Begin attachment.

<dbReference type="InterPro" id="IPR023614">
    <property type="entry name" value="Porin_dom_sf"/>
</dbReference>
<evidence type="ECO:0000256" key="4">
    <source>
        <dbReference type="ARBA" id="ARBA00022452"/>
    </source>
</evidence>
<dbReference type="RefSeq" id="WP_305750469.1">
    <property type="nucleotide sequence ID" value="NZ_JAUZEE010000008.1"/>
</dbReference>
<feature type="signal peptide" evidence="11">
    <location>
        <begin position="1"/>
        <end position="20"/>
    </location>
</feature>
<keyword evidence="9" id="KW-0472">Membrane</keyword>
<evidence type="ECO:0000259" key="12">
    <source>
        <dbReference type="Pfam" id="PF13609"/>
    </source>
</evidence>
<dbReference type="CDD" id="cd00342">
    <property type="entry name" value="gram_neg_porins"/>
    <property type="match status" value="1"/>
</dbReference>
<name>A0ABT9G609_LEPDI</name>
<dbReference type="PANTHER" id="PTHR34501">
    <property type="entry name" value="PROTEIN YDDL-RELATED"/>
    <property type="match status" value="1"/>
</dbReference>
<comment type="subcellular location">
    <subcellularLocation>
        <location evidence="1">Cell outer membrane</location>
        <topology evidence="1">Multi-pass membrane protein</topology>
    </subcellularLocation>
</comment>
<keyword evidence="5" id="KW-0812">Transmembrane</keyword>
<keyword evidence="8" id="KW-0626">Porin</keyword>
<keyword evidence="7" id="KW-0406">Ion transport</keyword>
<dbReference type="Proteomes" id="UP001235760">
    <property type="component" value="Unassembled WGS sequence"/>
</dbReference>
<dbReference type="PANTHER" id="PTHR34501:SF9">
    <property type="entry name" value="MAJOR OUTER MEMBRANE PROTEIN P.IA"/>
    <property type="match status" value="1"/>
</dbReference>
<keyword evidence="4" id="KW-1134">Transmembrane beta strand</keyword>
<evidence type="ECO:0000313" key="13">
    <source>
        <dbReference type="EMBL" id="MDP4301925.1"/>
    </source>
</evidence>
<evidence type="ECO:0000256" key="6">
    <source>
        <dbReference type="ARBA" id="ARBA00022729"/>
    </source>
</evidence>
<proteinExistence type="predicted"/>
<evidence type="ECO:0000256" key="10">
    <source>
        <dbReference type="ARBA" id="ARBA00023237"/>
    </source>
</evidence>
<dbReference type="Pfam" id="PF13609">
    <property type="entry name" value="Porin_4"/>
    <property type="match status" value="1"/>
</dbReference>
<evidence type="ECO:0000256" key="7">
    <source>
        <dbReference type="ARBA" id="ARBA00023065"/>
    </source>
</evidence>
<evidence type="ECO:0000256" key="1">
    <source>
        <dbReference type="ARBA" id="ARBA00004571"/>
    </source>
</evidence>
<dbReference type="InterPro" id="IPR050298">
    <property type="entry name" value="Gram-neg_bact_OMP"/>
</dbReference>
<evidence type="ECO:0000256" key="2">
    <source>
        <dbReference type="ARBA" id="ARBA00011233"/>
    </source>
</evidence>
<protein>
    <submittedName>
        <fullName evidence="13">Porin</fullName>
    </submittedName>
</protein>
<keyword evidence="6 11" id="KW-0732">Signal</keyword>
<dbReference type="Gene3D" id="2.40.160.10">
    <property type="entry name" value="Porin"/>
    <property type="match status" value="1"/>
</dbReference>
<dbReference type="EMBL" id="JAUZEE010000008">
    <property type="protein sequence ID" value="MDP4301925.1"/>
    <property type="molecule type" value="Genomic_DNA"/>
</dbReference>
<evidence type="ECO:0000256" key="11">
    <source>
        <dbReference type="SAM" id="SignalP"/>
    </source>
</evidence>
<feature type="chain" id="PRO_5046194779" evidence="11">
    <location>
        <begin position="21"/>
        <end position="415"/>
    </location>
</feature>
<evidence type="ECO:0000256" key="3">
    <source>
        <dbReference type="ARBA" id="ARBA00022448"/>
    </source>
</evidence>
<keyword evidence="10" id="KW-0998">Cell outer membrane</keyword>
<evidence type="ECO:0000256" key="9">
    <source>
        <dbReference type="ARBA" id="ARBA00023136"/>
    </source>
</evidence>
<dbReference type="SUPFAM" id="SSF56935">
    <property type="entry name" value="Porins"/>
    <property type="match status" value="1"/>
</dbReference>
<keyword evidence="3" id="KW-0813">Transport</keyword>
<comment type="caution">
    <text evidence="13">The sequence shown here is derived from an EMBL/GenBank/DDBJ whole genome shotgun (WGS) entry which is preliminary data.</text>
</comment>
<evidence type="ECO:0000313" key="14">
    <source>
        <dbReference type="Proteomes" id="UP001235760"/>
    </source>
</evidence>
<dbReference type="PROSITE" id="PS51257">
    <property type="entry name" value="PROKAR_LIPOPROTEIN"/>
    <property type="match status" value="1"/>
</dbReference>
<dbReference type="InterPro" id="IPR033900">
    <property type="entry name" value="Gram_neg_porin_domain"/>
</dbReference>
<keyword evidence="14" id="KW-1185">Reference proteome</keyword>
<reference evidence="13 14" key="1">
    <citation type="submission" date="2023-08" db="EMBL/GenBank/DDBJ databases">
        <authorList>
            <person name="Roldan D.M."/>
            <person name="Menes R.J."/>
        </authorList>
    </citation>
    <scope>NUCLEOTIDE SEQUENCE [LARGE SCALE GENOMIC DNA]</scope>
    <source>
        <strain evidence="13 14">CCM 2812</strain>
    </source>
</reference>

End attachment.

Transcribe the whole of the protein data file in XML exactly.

<dbReference type="InterPro" id="IPR023614">
    <property type="entry name" value="Porin_dom_sf"/>
</dbReference>
<evidence type="ECO:0000256" key="4">
    <source>
        <dbReference type="ARBA" id="ARBA00022452"/>
    </source>
</evidence>
<dbReference type="RefSeq" id="WP_305750469.1">
    <property type="nucleotide sequence ID" value="NZ_JAUZEE010000008.1"/>
</dbReference>
<feature type="signal peptide" evidence="11">
    <location>
        <begin position="1"/>
        <end position="20"/>
    </location>
</feature>
<keyword evidence="9" id="KW-0472">Membrane</keyword>
<evidence type="ECO:0000259" key="12">
    <source>
        <dbReference type="Pfam" id="PF13609"/>
    </source>
</evidence>
<dbReference type="CDD" id="cd00342">
    <property type="entry name" value="gram_neg_porins"/>
    <property type="match status" value="1"/>
</dbReference>
<name>A0ABT9G609_LEPDI</name>
<dbReference type="PANTHER" id="PTHR34501">
    <property type="entry name" value="PROTEIN YDDL-RELATED"/>
    <property type="match status" value="1"/>
</dbReference>
<comment type="subcellular location">
    <subcellularLocation>
        <location evidence="1">Cell outer membrane</location>
        <topology evidence="1">Multi-pass membrane protein</topology>
    </subcellularLocation>
</comment>
<keyword evidence="5" id="KW-0812">Transmembrane</keyword>
<keyword evidence="8" id="KW-0626">Porin</keyword>
<keyword evidence="7" id="KW-0406">Ion transport</keyword>
<dbReference type="Proteomes" id="UP001235760">
    <property type="component" value="Unassembled WGS sequence"/>
</dbReference>
<dbReference type="PANTHER" id="PTHR34501:SF9">
    <property type="entry name" value="MAJOR OUTER MEMBRANE PROTEIN P.IA"/>
    <property type="match status" value="1"/>
</dbReference>
<keyword evidence="4" id="KW-1134">Transmembrane beta strand</keyword>
<evidence type="ECO:0000313" key="13">
    <source>
        <dbReference type="EMBL" id="MDP4301925.1"/>
    </source>
</evidence>
<evidence type="ECO:0000256" key="6">
    <source>
        <dbReference type="ARBA" id="ARBA00022729"/>
    </source>
</evidence>
<proteinExistence type="predicted"/>
<evidence type="ECO:0000256" key="10">
    <source>
        <dbReference type="ARBA" id="ARBA00023237"/>
    </source>
</evidence>
<dbReference type="Pfam" id="PF13609">
    <property type="entry name" value="Porin_4"/>
    <property type="match status" value="1"/>
</dbReference>
<evidence type="ECO:0000256" key="7">
    <source>
        <dbReference type="ARBA" id="ARBA00023065"/>
    </source>
</evidence>
<evidence type="ECO:0000256" key="1">
    <source>
        <dbReference type="ARBA" id="ARBA00004571"/>
    </source>
</evidence>
<dbReference type="InterPro" id="IPR050298">
    <property type="entry name" value="Gram-neg_bact_OMP"/>
</dbReference>
<evidence type="ECO:0000256" key="2">
    <source>
        <dbReference type="ARBA" id="ARBA00011233"/>
    </source>
</evidence>
<protein>
    <submittedName>
        <fullName evidence="13">Porin</fullName>
    </submittedName>
</protein>
<keyword evidence="6 11" id="KW-0732">Signal</keyword>
<dbReference type="Gene3D" id="2.40.160.10">
    <property type="entry name" value="Porin"/>
    <property type="match status" value="1"/>
</dbReference>
<dbReference type="EMBL" id="JAUZEE010000008">
    <property type="protein sequence ID" value="MDP4301925.1"/>
    <property type="molecule type" value="Genomic_DNA"/>
</dbReference>
<evidence type="ECO:0000256" key="11">
    <source>
        <dbReference type="SAM" id="SignalP"/>
    </source>
</evidence>
<feature type="chain" id="PRO_5046194779" evidence="11">
    <location>
        <begin position="21"/>
        <end position="415"/>
    </location>
</feature>
<evidence type="ECO:0000256" key="3">
    <source>
        <dbReference type="ARBA" id="ARBA00022448"/>
    </source>
</evidence>
<keyword evidence="10" id="KW-0998">Cell outer membrane</keyword>
<evidence type="ECO:0000256" key="9">
    <source>
        <dbReference type="ARBA" id="ARBA00023136"/>
    </source>
</evidence>
<dbReference type="SUPFAM" id="SSF56935">
    <property type="entry name" value="Porins"/>
    <property type="match status" value="1"/>
</dbReference>
<keyword evidence="3" id="KW-0813">Transport</keyword>
<comment type="caution">
    <text evidence="13">The sequence shown here is derived from an EMBL/GenBank/DDBJ whole genome shotgun (WGS) entry which is preliminary data.</text>
</comment>
<evidence type="ECO:0000313" key="14">
    <source>
        <dbReference type="Proteomes" id="UP001235760"/>
    </source>
</evidence>
<dbReference type="PROSITE" id="PS51257">
    <property type="entry name" value="PROKAR_LIPOPROTEIN"/>
    <property type="match status" value="1"/>
</dbReference>
<dbReference type="InterPro" id="IPR033900">
    <property type="entry name" value="Gram_neg_porin_domain"/>
</dbReference>
<keyword evidence="14" id="KW-1185">Reference proteome</keyword>
<reference evidence="13 14" key="1">
    <citation type="submission" date="2023-08" db="EMBL/GenBank/DDBJ databases">
        <authorList>
            <person name="Roldan D.M."/>
            <person name="Menes R.J."/>
        </authorList>
    </citation>
    <scope>NUCLEOTIDE SEQUENCE [LARGE SCALE GENOMIC DNA]</scope>
    <source>
        <strain evidence="13 14">CCM 2812</strain>
    </source>
</reference>